A key theme throughout the event was the increasing popularity and public acceptance of circular economy products and processes. For example, student-formed Chip[S]board presented their creative method of turning potato waste into a viable alternative to plastic and discussed growing product interest, particularly from the fashion industry. Following speakers then discussed topics surrounding the re-design of offices to reduce furniture waste, remodeling of electronics business models and the opportunity for zero-emission transport through an innovative hydrogen vehicle. Fernando Centeno, of Exergy, discussed our innovative approach to circular engineering, including the successful AgriMax project: A Horizon 2020 success story demonstrating the commercial feasibility of extracting high value compounds from agricultural waste. Additionally, using our Aiana Verde project as an example, Exergy demonstrated the need for (and practicalities of) embedding circularity into all aspects of everyday life. 

The presentations provided an exciting glimpse into the possible future of circular economy within UK business, yet underlined challenges surrounding the scale-up of technologies, maintaining cost-effectiveness and technology integration into common consumer behaviour. Despite this, discussions were incredibly positive and highlighted the need for consistent collaboration amongst circular innovators. The audience had the opportunity to gain inspiration through sharing their own ideas, businesses and technical challenges – both during the presentations and in the post-event networking opportunity.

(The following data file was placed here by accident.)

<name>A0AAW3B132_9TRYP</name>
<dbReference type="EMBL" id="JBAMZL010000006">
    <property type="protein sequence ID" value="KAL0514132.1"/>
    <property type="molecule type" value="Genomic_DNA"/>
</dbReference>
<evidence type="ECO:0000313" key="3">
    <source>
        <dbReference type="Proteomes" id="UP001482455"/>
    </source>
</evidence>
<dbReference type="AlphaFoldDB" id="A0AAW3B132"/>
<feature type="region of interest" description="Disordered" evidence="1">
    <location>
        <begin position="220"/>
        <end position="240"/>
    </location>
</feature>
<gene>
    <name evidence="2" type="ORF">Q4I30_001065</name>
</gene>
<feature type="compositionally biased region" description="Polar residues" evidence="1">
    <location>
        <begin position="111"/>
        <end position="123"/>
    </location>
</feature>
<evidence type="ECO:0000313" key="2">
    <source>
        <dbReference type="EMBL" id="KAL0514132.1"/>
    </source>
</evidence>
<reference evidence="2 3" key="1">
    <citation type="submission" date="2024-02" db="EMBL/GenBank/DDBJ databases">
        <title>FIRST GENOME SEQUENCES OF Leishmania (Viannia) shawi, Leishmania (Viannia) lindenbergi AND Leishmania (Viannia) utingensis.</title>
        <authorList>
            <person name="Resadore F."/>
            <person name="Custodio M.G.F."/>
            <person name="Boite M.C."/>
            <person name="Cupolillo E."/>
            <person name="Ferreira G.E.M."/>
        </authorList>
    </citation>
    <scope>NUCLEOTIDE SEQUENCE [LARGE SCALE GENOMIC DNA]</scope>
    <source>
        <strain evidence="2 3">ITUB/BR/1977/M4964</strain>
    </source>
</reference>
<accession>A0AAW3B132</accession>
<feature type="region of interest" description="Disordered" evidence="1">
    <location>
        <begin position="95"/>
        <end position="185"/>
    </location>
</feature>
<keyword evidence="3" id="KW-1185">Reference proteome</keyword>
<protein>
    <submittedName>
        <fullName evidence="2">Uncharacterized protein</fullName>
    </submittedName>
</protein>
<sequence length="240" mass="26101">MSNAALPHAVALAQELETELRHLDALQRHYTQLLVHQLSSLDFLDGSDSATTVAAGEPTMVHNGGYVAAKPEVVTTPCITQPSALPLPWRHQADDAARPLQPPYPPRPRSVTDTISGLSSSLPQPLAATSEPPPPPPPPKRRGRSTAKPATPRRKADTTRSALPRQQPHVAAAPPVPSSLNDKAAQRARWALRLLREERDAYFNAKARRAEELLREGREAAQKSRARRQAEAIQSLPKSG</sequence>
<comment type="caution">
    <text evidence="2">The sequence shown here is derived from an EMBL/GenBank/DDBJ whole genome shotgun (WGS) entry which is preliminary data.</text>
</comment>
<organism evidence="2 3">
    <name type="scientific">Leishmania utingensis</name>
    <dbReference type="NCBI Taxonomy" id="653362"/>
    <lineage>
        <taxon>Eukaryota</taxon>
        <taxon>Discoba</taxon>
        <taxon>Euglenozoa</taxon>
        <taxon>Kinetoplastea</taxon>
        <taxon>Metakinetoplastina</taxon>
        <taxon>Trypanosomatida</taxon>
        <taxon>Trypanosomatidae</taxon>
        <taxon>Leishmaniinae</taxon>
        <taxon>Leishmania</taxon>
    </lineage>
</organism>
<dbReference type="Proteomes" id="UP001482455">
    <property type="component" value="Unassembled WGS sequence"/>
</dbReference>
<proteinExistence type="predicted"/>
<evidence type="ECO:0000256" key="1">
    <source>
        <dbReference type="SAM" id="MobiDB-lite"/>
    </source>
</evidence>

Rype presents their solutions for circular offices
Rype presents their solutions for circular offices.

Exergy would like to thank all partners involved for an all-round successful event – for sharing their passion and motivation and for making this initiative possible. Collaborative events are vital in the drive towards the revitilisation of current, linear business models within the UK.

Sustainable Places 2019: THERMOSS, Optimising with heat pumps and solar energy

The 7th edition of Sustainable Places (SP2019) will be held during the 5th-7th of June in Cagliari, Sardinia (Italy). Organized by R2M Solution, CEA, Comune di Cagliari, and University of Cagliari, Sustainable Places has become an excellent platform that helps to disseminate the research of European Projects, promotes the collaboration, networking and the creation of market opportunities between stakeholders of all types. SP2019 contributes significantly to European Commission Societal Challenges, bringing together topics related to building sustainability, smart cities and circularity.

This year, our company will be attending and talking about the THERMOSS Project in two workshops: